Tuesday 6 December 2011

Deadbolt gets a new look

It's been a while, and the current interface is looking a bit stale. The new version is fully backwards compatible but things are laid out a little differently.


What's New:

General new look and feel:

PIN Number is now entered on a keypad with the mouse, to make entry simpler:

Memorable phrases can now be masked or entered in plain text, to ensure no typos are made when they are first entered:

New font for password reveal, making it more readable and easier to distinguish between zero and the letter 'O':


This is not live on the actual site yet, however for those of you eager to give it a try, please visit the the beta site for a sneak preview.  Please also use the comments section on this blog to leave feedback about the new look.

Thanks, and stay safe!

Sunday 6 February 2011

Dealing with 3D Secure

If you've shopped online recently you should already be familiar with 3D Secure, even if you don't know what it is. It's the recent initiative by credit card companies to enhance the security of online transactions.

How does it work?

Well, without getting too technical, you are required to register a password with the issuing bank (usually by providing some personal information such as a date of birth) which you enter each time a transaction is made. Most online retailers insert an additional step into the checkout process which opens an iFrame containing a form hosted on the bank's servers - for example:

What's your problem with 3D Secure?

Whilst I advocate any attempt to make online security better, it's still not ideal:
  • It's generally implemented as an iframe
    Most merchants don't like you to leave their site, and prefer their branding to remain intact, so they open them in an iframe. This is fine in principal, but since iframes open other web sites, and you don't directly see the URL - how do you know for sure that the page is coming from the bank's server?
  • Password reset mechanism
    This has been widely acknowledged as a flaw. Sometimes, along with the card details, a date of birth is all that is required to proceed.
  • It's yet another password to remember
    This isn't a flaw, but I'm willing to put good money on the fact most people choose something very simple for their password, or use the same password as they do for every other site on the web!
  • It complicates the checkout process
    Most merchants are reluctant to use this feature in their checkout, as they send their buyers off site at the most critical phase of their purchase. Buyers first have to remember their password, and then count out the characters on their fingers trying to remember what the third, fourth, and seventh characters are.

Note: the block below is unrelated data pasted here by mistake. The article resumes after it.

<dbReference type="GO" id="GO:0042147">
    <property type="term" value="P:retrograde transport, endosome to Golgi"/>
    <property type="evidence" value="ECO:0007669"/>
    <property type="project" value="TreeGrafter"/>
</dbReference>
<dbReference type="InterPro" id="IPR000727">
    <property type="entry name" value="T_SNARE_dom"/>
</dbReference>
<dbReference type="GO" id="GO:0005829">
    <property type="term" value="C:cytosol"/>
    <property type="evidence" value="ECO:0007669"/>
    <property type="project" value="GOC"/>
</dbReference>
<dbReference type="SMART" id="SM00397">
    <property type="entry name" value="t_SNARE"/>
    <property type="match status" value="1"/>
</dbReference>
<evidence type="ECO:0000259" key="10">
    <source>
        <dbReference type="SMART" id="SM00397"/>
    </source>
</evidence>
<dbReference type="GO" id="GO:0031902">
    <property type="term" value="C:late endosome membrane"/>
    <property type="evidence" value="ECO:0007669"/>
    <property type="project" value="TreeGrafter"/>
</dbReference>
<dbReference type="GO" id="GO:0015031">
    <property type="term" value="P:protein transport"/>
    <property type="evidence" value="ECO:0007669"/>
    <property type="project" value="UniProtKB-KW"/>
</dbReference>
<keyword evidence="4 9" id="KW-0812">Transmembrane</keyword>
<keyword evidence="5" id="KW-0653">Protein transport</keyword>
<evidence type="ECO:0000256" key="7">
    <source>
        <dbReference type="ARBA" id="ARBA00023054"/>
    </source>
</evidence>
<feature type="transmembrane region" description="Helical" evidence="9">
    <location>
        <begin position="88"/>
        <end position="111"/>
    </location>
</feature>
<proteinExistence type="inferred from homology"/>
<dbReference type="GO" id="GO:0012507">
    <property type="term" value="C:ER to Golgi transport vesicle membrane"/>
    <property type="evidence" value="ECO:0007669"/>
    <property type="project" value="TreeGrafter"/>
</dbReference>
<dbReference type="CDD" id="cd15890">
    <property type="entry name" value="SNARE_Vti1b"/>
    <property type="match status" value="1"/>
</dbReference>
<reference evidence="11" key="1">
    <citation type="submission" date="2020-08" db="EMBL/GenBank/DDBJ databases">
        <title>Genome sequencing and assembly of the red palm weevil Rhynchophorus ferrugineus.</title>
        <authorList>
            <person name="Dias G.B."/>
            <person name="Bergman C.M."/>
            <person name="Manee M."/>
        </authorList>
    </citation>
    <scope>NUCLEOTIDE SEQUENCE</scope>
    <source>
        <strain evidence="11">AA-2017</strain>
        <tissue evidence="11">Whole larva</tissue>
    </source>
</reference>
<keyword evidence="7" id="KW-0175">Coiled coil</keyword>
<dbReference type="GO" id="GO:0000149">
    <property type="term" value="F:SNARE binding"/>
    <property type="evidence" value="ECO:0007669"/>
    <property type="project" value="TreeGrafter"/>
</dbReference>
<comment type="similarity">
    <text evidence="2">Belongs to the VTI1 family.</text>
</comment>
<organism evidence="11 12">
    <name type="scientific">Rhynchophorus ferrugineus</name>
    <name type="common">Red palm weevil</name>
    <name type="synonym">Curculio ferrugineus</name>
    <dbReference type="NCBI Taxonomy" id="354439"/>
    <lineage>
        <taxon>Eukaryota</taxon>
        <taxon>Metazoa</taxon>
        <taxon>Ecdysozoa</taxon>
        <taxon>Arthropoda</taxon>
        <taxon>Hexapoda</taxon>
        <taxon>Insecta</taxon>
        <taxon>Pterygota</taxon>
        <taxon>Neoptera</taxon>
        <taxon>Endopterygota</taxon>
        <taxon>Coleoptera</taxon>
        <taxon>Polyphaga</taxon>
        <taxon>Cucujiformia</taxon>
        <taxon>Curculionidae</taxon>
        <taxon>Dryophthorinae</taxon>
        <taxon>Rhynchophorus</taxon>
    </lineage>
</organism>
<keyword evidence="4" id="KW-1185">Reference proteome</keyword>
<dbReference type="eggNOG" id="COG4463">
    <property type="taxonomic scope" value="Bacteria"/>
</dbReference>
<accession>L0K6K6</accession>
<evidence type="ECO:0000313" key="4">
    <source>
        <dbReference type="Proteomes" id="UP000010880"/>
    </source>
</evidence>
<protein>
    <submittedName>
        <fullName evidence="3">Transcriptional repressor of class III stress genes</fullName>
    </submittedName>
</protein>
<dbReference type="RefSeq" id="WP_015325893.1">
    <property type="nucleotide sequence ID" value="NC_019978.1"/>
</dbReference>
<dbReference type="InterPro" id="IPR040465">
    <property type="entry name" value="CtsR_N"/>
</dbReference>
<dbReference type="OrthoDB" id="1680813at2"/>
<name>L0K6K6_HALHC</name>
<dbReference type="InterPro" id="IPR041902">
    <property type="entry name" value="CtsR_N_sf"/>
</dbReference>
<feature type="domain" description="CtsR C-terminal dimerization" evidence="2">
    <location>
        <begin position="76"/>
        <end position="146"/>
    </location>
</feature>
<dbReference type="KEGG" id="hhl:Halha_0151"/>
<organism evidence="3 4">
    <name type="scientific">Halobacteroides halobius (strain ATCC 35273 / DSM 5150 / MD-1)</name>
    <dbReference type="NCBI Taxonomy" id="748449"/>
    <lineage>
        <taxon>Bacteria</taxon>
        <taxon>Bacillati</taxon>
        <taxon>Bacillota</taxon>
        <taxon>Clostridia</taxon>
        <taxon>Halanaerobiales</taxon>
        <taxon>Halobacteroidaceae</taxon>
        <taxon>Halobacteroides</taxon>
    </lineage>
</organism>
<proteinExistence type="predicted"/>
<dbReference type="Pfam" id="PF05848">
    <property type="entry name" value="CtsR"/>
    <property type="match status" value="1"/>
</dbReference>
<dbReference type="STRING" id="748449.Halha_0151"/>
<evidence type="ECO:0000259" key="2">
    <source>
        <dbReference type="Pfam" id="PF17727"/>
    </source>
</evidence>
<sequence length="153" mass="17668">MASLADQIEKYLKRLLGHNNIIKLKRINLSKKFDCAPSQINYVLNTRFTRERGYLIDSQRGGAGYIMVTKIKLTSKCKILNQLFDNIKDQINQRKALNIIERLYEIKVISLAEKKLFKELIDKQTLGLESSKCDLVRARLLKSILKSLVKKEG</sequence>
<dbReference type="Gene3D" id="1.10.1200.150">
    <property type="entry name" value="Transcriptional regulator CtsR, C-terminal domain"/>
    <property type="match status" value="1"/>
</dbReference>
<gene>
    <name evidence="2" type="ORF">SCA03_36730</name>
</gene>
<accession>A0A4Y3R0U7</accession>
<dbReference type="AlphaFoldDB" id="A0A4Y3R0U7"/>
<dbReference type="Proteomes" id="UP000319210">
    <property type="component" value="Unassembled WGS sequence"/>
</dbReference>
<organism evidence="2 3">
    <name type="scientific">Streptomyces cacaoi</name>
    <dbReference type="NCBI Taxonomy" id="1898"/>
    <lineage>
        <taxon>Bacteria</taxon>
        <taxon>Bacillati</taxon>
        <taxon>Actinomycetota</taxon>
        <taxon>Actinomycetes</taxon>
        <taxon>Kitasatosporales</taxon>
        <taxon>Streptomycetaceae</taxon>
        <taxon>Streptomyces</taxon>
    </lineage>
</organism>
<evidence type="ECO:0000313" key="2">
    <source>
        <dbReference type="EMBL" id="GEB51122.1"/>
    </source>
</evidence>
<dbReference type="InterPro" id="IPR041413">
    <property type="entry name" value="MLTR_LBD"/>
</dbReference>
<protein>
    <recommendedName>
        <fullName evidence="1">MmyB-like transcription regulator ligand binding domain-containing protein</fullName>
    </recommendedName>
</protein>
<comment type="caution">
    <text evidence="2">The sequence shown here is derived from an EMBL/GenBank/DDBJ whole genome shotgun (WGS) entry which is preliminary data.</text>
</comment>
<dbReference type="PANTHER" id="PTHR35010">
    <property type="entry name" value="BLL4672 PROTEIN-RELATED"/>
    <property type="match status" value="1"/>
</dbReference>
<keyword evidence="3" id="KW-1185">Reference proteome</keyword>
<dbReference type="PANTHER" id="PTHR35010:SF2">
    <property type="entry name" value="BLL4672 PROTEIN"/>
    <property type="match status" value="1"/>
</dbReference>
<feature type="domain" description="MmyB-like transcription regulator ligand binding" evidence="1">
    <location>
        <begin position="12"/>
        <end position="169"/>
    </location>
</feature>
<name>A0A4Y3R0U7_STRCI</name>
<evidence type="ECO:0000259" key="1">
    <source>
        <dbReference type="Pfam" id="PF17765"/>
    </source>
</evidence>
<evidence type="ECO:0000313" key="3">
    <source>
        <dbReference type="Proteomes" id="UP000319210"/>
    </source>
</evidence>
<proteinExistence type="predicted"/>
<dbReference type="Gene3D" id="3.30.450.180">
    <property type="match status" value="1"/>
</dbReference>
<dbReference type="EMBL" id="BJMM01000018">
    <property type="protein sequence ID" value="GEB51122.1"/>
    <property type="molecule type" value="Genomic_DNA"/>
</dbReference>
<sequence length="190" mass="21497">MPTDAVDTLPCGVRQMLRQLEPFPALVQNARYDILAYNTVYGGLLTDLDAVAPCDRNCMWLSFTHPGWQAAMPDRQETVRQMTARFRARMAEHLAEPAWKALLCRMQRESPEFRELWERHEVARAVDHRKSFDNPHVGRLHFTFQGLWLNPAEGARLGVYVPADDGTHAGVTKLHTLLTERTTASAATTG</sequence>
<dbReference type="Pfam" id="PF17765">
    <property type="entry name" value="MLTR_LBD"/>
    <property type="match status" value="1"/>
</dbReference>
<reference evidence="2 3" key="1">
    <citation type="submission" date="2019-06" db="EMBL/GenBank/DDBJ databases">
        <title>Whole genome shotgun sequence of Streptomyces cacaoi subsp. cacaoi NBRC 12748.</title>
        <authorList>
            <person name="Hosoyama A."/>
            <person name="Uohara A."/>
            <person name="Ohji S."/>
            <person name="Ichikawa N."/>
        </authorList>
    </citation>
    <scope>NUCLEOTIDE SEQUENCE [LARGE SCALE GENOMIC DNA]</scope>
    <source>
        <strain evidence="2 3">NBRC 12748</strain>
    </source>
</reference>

How can the process be made simpler?

Whilst we can't change the bank's process, we can change our own behaviour, and address the last two points.

Using Deadbolt Password Generator we can create strong passwords from easily memorable phrases, and also take advantage of a nice feature which splits the characters up so you don't have to count on your fingers any more!

So there you have it - a secure memorable password with a simpler entry system.

Stay safe.

Friday 28 January 2011

Amazon Password Security

I found an interesting article today on CNET, regarding an interesting flaw in older account's password storage.

It appears that only the first eight characters of the password are of any relevance, and any characters that follow are irrelevant.  What does that mean for us? Well, you should probably give it a try to see if it is affecting your account, as the password you are using may not be as secure as you think. Apparently, it is only affecting older accounts, so generate yourself a fresh password just to be sure.

Stay safe.

Thursday 20 January 2011

Welcome to the Deadbolt Password Generator security blog

Another day. Another social network site hacked. Another exposé on common passwords used by users. Another 'shock' to discover that not only are the most common passwords painfully simple, they are also in use by almost every site used by that person.

In the modern world though, individuals are expected to remember passwords for social sites, blogs, bank accounts, shopping sites, etc. - it's almost impossible to remember different ones for each, and even harder to come up with ones that are strong enough to resist brute force attacks.

It's no surprise that people use simple passwords as they are easier to remember than strong passwords, and who wants to go through the inevitable 'forgotten password' process every time they log in?

Deadbolt Password Generator aims to make this process simpler by generating a strong password from a simple, memorable pass phrase. It's a free online service, that aims to make the web a simpler, safer place. This blog will be updated with security tips and advice to help you along the way.

Please give it a try, and feel free to offer any feedback or ideas for improvements.

Stay safe.